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After beating cable lobby, Colorado city moves ahead with muni broadband (arstechnica.com)
511 points by jseliger 9 months ago | hide | past | web | favorite | 135 comments

Honestly Municipal Broadband should be built out as an Open Access Network[0].

They're currently facing a lot of lobbying from the existing broadband monopolies because they're building direct competition to them, this is an unnecessary fight. Particularly when their ultimate goal is just to get fast high quality internet.

Build it as an OAN instead and let CenturyLink, Comcast, Charter, etc, lease it. But also let new smaller players lease it too. Instead of fighting the big guys, get them onboard with this plan.

The big guys won't LOVE it because they still lose their monopolistic stranglehold, but at least you aren't using public revenue to push them out of the market. You're using public revenue to create a road that any business can use for an equal fee.

In any regard your local citizens get: Faster internet, more choice of ISPs, and perhaps lower prices due to more competition. Let citizens be the "king maker" by choosing their own ISP.

[0] https://en.wikipedia.org/wiki/Open-access_network

> The big guys won't LOVE it because they still lose their monopolistic stranglehold, but at least you aren't using public revenue to push them out of the market. You're using public revenue to create a road that any business can use for an equal fee.

I really can't imagine the response from larger incumbents being any different if this sort of format were being proposed. Why accept any competition at all when you can have none or almost none?

Why accept any competition at all when you can have none or almost none?

Because that won't last forever. One top-level comment here lays out how much money the incumbents spent to defeat such measures, and they still lose. Incumbents such as Comcast appear to be so hated that the only thing keeping them in place are monopoly deals written years ago. IOW, they are not going to get widespread public support.

Without public support, they rely on cronyism and old regulatory deals. They would do well to at least have a plan for how they would fit in this new world order (and I would be shocked if they didn't), if for no other reason than to not be caught off guard when the tide changes.

They don’t always lose though. And winning a legislative victory banning muni competition seals their revenue stream for years.

The tide won’t change for years or decades.

Relatively few places have the ability to do ballot measures like this, and the feds will make it more and more onerous to comply with various regulations.

> Relatively few places have the ability to do ballot measures like this

By my count, 33 states make it even easier to build municipal broadband than Colorado, including most of the big ones (CA, NY, IL, NJ, PA, TX, MA): https://motherboard.vice.com/en_us/article/qkvn4x/the-21-law.... Most have no restrictions on such networks at all.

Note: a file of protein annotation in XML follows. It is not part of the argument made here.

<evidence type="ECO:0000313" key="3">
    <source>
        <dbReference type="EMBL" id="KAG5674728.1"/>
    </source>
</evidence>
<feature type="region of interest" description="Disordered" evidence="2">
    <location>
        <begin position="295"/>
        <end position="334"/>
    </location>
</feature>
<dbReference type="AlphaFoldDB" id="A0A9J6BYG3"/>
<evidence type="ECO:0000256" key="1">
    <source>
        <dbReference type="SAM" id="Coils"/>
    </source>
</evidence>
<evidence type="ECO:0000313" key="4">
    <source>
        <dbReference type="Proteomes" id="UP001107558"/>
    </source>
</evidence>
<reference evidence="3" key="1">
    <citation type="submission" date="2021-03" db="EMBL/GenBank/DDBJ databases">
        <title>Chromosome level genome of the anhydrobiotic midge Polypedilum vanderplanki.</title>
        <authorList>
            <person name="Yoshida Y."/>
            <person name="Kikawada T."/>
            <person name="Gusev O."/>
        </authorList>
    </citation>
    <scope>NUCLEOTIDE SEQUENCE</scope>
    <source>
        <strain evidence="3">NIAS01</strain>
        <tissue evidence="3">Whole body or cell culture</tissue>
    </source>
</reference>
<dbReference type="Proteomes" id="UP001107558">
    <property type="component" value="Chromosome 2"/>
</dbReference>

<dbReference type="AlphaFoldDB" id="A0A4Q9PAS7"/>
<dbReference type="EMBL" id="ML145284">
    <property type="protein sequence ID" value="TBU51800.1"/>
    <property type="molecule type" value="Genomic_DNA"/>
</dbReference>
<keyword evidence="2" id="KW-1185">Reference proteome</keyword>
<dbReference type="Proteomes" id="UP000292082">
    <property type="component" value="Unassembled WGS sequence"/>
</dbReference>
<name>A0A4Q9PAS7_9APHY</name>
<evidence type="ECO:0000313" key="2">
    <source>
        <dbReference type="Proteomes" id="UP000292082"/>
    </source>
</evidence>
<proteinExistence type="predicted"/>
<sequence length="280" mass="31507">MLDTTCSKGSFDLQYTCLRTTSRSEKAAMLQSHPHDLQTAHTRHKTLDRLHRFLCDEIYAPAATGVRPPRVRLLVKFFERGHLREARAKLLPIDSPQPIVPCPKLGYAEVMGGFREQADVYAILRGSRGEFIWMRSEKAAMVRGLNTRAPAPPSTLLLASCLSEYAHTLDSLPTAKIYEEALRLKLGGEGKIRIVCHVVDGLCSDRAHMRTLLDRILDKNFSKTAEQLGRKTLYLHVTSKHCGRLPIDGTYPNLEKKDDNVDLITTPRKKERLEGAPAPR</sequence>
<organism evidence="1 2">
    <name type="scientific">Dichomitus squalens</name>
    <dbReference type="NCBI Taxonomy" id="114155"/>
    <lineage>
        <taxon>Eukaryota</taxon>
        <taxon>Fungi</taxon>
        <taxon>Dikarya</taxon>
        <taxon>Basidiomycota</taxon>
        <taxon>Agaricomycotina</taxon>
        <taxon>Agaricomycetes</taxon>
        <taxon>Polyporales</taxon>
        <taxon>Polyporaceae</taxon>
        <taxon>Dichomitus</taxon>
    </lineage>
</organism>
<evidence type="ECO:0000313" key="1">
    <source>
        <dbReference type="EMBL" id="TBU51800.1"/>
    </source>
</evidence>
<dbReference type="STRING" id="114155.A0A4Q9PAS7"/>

Because that's the same thought process that seems to be prevalent among the very ISPs we're critisizing all the time. Should that kind of thinking really be copied? Why not use the chance and show how it's done properly?

My understanding is that in Utah they did that with Utopia and the lobbyists put some pretty big roadblock in it (and refused to use it). So I don't think it's that simple.

I'm not super knowledgeable in the field, but it's also my understanding that it's much, much harder to do TV + Internet, while just Internet is significantly easier. A lot of the shady deals with municipalities and regulations involve the TV part of things.

I'd personally be happy with just one hassle-free, super fast pipe just for the internet, relying on Netflix, Youtube, Hulu, Amazon, Twitch, Crunchyroll, etc for all of my TV needs (that's what I do right now already). But it seems that the majority is not willing to give up cable TV entirely, and that limits the target audience.

Why not just let citizens use it for a standard fee, just like a regular road? (In the case of roads, the fee is gas taxes, registration fees, and sometimes car property tax in addition to the general fund.)

Why should the businesses get preferable treatment to individuals or citizens?

Because customers need support. They need someone to call when service goes down, they need someone to call when a billing error occurs, they need someone to call when moving properties. I wish Open Access networks applied to more services in the states like telecom, gas/electric, railways etc. Let the government worry about city planning and where to lay pipes, rails or lines, and let the companies do the day to day management of servicing customers.

I don't know much about how ISPs operate, but I do know a bit about gas, electric and water and I can't see how they would work without some sort of central entity managing it. It's hard to see what benefit leasing that infrastructure out would be considering the municipality would still need to load balance, repair, and meter. And frankly, those services don't need that much maintenance on the service end and when they do, private companies do generally supply it. I hope that someday using the internet becomes as easy and natural as using the electrical grid.

Open Loop is pretty common in Europe. I have one electricity line, one gas line, one phone line but I can choose from multiple providers for each service. For gas and electricity whoever I buy from is responsible for putting the correct amount into the network. For the phone line for fiber to the cabinet internet they hook up their network at the exchange and patch my through. In all cases the providers have to pay a fee to the infrastructure owner that's a fixed regulated rate which pays for maintenance on the network.

There is now point running more than 1 fiber optic cable to each house just like there isn't a point running more than one electricity or gas line to each house.

> Because customers need support.